To view this content, please continue to Lexis Advance®.

Not a Lexis Advance® Subscriber? Subscribe Now

Why am I seeing this?

LexisNexis® is now the exclusive third party online distributor of the broad collection of current and archived versions of ALM's legal news publications. LexisNexis® customers will be able to access and use ALM's content by subscribing to the LexisNexis® services via Lexis Advance®. This includes content from the National Law Journal®, The American Lawyer®, Law Technology News®, The New York Law Journal® and Corporate Counsel®, as well as ALM's other newspapers, directories, legal treatises, published and unpublished court opinions, and other sources of legal information.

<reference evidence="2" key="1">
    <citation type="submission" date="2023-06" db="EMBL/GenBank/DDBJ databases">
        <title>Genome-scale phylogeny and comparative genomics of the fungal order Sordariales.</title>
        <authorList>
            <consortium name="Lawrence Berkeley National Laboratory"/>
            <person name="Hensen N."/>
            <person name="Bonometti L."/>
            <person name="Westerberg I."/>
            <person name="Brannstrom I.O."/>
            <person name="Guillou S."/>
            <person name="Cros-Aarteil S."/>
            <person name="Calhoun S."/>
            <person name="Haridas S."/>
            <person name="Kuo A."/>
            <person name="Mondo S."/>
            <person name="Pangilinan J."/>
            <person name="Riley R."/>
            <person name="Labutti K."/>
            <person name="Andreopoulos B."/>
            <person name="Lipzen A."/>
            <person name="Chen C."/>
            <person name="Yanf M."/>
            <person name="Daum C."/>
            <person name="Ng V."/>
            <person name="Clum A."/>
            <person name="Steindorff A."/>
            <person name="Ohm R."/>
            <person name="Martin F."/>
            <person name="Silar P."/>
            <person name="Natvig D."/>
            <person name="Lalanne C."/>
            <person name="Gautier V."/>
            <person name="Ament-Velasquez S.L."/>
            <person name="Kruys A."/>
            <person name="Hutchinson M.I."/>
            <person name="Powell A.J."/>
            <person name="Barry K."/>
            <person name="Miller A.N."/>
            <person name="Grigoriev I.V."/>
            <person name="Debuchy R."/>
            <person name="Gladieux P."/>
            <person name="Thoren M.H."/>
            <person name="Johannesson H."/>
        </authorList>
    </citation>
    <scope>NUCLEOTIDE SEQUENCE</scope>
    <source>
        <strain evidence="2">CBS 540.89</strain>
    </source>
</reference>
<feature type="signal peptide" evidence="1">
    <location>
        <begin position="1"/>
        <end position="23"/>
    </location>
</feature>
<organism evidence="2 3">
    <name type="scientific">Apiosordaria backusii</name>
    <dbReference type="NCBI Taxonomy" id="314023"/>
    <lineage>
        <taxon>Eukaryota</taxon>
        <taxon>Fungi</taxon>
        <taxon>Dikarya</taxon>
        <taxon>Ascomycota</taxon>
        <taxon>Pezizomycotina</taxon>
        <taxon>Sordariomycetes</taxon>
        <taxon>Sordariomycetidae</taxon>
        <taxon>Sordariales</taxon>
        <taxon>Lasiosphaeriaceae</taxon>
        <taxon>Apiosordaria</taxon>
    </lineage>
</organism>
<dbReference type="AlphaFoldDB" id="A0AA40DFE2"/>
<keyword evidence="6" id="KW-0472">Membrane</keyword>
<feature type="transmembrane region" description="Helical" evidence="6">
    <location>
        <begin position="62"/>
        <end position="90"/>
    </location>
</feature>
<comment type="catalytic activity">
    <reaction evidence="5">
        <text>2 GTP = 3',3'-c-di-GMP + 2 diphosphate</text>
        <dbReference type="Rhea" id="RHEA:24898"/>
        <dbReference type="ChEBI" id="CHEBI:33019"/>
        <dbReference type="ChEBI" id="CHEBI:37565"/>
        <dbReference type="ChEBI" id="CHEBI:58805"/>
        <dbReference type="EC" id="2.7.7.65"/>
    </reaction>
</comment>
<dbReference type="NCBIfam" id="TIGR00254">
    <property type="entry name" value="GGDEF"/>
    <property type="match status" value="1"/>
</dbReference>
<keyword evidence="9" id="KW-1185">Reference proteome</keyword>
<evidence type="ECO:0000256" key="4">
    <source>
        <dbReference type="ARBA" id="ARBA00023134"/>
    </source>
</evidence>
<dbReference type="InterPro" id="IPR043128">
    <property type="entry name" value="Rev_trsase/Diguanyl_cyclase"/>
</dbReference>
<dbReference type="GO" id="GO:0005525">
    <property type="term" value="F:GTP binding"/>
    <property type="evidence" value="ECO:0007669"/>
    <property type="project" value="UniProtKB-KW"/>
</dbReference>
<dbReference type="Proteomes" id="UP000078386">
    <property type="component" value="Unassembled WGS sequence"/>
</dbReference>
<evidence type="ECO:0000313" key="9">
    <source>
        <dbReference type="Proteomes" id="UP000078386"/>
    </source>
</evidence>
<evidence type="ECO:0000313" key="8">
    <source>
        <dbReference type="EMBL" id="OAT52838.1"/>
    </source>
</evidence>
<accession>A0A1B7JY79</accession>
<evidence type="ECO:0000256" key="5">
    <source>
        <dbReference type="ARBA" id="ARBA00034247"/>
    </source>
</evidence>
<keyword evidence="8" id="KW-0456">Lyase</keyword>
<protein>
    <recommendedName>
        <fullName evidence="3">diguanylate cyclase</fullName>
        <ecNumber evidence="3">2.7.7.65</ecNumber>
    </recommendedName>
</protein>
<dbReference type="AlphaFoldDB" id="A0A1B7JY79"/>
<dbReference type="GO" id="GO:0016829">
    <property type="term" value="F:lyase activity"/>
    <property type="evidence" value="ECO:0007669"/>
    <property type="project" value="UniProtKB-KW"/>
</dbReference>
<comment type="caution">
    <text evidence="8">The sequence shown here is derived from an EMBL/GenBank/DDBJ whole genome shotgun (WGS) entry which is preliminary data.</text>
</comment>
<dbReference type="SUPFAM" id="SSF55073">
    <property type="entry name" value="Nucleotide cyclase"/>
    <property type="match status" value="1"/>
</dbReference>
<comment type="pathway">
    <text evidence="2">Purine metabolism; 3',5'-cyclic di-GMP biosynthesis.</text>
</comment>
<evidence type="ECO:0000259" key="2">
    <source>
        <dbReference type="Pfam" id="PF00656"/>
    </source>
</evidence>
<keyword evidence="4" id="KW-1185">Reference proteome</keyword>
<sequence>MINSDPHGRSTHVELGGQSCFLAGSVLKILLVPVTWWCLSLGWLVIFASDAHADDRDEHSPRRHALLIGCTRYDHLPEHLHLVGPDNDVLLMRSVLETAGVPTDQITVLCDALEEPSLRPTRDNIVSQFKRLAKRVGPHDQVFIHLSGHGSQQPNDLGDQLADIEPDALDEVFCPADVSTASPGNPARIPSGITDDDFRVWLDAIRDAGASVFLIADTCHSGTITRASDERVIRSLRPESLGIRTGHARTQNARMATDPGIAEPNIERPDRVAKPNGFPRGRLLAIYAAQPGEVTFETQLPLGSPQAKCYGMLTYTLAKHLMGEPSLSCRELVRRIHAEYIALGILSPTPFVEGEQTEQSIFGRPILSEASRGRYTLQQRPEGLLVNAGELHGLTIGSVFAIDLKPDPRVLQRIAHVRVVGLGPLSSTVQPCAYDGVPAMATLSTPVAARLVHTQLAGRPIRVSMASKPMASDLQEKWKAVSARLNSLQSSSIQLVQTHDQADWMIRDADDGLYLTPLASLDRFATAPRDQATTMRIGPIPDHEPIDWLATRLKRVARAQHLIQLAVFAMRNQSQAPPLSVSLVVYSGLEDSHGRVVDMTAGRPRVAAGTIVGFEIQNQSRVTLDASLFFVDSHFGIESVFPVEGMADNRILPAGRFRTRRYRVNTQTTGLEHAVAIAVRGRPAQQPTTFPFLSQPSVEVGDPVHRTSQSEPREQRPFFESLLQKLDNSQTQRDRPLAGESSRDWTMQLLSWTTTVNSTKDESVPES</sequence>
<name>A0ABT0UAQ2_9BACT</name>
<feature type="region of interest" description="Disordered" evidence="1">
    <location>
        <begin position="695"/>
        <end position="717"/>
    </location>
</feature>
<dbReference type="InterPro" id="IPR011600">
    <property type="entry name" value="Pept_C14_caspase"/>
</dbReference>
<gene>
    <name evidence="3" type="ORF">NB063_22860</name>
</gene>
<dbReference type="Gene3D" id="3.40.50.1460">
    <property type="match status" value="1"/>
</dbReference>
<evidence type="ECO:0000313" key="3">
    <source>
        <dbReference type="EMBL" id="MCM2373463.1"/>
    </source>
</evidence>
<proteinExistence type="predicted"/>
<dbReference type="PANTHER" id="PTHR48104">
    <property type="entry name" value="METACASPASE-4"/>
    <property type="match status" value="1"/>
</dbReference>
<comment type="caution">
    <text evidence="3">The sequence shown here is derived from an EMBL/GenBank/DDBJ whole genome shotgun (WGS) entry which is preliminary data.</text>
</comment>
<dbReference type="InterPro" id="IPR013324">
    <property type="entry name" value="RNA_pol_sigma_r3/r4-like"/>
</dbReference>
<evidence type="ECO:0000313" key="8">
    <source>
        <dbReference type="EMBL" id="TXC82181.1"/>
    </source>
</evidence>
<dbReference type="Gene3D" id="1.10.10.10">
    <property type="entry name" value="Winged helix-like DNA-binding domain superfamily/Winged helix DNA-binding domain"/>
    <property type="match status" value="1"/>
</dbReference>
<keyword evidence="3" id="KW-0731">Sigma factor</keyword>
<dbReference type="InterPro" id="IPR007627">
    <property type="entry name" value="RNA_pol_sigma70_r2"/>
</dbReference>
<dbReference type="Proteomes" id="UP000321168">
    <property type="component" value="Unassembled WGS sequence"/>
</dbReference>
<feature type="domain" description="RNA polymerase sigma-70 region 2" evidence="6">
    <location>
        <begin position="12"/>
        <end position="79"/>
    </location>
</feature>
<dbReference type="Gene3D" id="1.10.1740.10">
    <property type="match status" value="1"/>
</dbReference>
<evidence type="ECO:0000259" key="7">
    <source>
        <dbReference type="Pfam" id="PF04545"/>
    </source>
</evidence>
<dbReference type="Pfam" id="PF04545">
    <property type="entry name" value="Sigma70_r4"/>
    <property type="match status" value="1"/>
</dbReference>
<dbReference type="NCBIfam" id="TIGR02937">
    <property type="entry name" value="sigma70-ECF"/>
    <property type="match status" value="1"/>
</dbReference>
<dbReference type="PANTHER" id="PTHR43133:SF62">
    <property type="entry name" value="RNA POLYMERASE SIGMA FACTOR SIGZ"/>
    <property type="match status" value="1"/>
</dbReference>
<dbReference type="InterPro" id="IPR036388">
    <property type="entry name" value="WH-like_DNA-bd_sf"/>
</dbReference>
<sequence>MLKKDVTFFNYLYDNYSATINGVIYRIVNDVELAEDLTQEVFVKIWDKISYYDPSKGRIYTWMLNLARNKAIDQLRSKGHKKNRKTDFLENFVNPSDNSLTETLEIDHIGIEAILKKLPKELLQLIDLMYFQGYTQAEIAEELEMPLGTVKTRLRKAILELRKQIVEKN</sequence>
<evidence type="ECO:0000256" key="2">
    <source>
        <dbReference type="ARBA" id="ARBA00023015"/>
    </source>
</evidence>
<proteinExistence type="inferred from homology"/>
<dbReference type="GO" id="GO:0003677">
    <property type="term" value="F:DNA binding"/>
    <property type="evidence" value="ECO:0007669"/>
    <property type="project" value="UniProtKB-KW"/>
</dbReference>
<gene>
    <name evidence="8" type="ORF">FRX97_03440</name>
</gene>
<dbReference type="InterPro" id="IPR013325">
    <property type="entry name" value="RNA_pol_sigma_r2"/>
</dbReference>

ALM's content plays a significant role in your work and research, and now through this alliance LexisNexis® will bring you access to an even more comprehensive collection of legal content.

For questions call 1-877-256-2472 or contact us at [email protected]

 
 

ALM Legal Publication Newsletters

Sign Up Today and Never Miss Another Story.

As part of your digital membership, you can sign up for an unlimited number of a wide range of complimentary newsletters. Visit your My Account page to make your selections. Get the timely legal news and critical analysis you cannot afford to miss. Tailored just for you. In your inbox. Every day.

Copyright © 2020 ALM Media Properties, LLC. All Rights Reserved.